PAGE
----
Of all the forms of digital marketing you can pursue, monitoring and responding to customer online reviews is perhaps the most important.
Gaining your customers’ trust is priceless, and there’s no better way to do it than through active participation in the conversation taking place online around your business, products, and services — a conversation largely driven by customer reviews.
Here are three reasons why:
Online reviews impact buying behavior. According to Nielsen’s 2015 Global Trust in Advertising Report, people trust recommendations from friends and family more than any other. That makes sense, but trust isn’t confined to your customers’ inner circle; they also put confidence in consumer opinions posted online.
People read online reviews before buying offline. More and more, people go to sites such as Yelp, TripAdvisor, OpenTable and local search listings on Google to read reviews of others before deciding where to spend their money. In fact, a Vistaprint Digital survey of 2,000 consumers found that 75% believe it’s important to read reviews before visiting a business.
Reviews are one way consumers find your business. The same survey revealed that 35% of people find new businesses through online research and 36% from word of mouth, including reviews.
It is not an overstatement, therefore, to suggest that the success of your business could hinge on your ability to actively monitor and respond to customer reviews — something particularly true of negative reviews.
That’s why, in this post, we share eight steps for managing negative online reviews in a way that builds trust:
1. Respond to complaints quickly
Nothing shows you care about your customers’ opinions more than responding to complaints quickly (and by that we’re talking hours, not days). It may be the catalyst that results in the customer giving you a second chance.
2. Acknowledge the complaint
It may be hard seeing someone complain about your business online, but as the saying goes, “Where there’s smoke, there’s fire.” There may be value to what the person has to say, and it’s in your best interest to acknowledge the complaint, take it seriously, and respond with sincerity and respect.
3. Give yourself time to calm down
You care deeply about your business and do your best to provide excellent service. As such, when you see a negative review, particularly one that expresses a strong opinion, it’s understandable if you get angry or upset.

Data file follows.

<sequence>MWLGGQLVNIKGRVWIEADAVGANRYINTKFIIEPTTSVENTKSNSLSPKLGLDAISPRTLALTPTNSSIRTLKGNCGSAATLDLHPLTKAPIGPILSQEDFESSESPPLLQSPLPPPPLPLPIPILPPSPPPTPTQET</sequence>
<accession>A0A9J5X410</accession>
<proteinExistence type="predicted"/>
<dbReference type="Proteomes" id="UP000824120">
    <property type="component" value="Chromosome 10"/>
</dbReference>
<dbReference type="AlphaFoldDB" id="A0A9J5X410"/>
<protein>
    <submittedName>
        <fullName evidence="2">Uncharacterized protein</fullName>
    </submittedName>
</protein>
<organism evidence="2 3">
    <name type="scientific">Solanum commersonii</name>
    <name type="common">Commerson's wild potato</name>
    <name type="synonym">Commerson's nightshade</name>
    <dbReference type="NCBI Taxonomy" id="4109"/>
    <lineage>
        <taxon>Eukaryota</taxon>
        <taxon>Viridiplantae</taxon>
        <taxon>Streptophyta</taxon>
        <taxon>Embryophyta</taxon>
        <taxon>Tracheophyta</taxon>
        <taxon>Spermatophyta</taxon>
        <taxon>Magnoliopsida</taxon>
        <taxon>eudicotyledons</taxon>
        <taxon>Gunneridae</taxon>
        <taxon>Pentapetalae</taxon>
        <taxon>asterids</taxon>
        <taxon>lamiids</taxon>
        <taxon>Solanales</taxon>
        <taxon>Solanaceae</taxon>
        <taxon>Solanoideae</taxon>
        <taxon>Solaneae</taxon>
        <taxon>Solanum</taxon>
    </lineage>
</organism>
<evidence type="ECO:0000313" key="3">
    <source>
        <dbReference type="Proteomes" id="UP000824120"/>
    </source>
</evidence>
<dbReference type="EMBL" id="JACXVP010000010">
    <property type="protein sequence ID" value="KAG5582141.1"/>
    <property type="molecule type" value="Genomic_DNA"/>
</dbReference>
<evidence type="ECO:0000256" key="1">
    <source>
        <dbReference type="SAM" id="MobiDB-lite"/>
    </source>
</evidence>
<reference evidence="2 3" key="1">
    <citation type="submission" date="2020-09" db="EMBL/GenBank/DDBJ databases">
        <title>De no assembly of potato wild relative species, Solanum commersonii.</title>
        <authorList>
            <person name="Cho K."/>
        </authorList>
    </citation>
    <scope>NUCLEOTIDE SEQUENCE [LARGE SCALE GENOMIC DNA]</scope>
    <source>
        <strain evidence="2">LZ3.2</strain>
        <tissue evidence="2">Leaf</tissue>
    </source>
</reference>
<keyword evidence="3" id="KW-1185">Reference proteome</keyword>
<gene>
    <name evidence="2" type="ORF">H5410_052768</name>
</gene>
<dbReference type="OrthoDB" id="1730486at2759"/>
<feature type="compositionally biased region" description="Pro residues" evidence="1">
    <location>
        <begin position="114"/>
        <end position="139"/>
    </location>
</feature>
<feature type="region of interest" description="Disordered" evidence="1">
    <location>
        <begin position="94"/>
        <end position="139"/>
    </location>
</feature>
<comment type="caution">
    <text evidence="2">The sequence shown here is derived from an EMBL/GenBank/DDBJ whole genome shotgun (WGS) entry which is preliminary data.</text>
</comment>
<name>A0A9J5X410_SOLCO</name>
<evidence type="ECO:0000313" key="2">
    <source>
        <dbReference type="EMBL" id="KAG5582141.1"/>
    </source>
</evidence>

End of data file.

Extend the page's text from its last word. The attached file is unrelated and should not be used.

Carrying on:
Before reacting in haste, take some time to calm down and think about the best way to respond. If that proves difficult, ask a trusted employee to handle the matter for you.
4. Move the issue offline
Rather than respond to a bad review online, sometimes it’s best to reply privately via email or phone. Yelp, for example, gives business owners who have claimed their page the opportunity to send the customer an email.
If you resolve the matter satisfactorily, leave a comment in the public timeline to let others know. (You might also ask the person to remove the review.)
5. Take action to resolve the situation
Apologizing for a mistake will only go so far. Your customer wants action, so find a solution that leaves him feeling good about the interaction. A restaurant, for example, might offer a coupon for a free meal item, gift certificate, or discount. Always remember, actions speak louder than words.
6. Actively monitor review sites
You can’t respond to a negative online review if you don’t know it exists.
Keep an eye on review sites (like those mentioned above) with monitoring tools such as Review Trackers or GetFiveStars, set up Google Alerts for your business name, and use a social media management tool to engage followers on Facebook.
7. Get as many online reviews as possible
Most reviews will trend toward the positive rather than the negative. For that reason, the more you get, the better the overall impression in consumers’ minds.
Put signs, table toppers, and window stickers in your place of business for review sites you want to promote. Add a note to receipts asking customers to leave a review, and place badges linking to review sites on your website.
8. See the benefit in a negative review
Negative reviews can benefit your business, in two ways:
Just having positive online reviews could raise suspicion among prospective customers who may feel the reviews are “manufactured” rather than being genuine. (The fact that negative reviews appear can actually build trust, particularly if people see you have responded and attempted to make amends.)
Negative reviews can also help you see areas for improvement in your products, services, or customer experience. As local search marketing expert Earl Netwal once said,
“Complaints are the raw material out of which a better business is built.”
Whether or not your business gets a bad review isn’t a matter of “if” but “when.” Employ these eight steps to monitor and respond to online reviews, and work to resolve your customers’ issues whenever possible.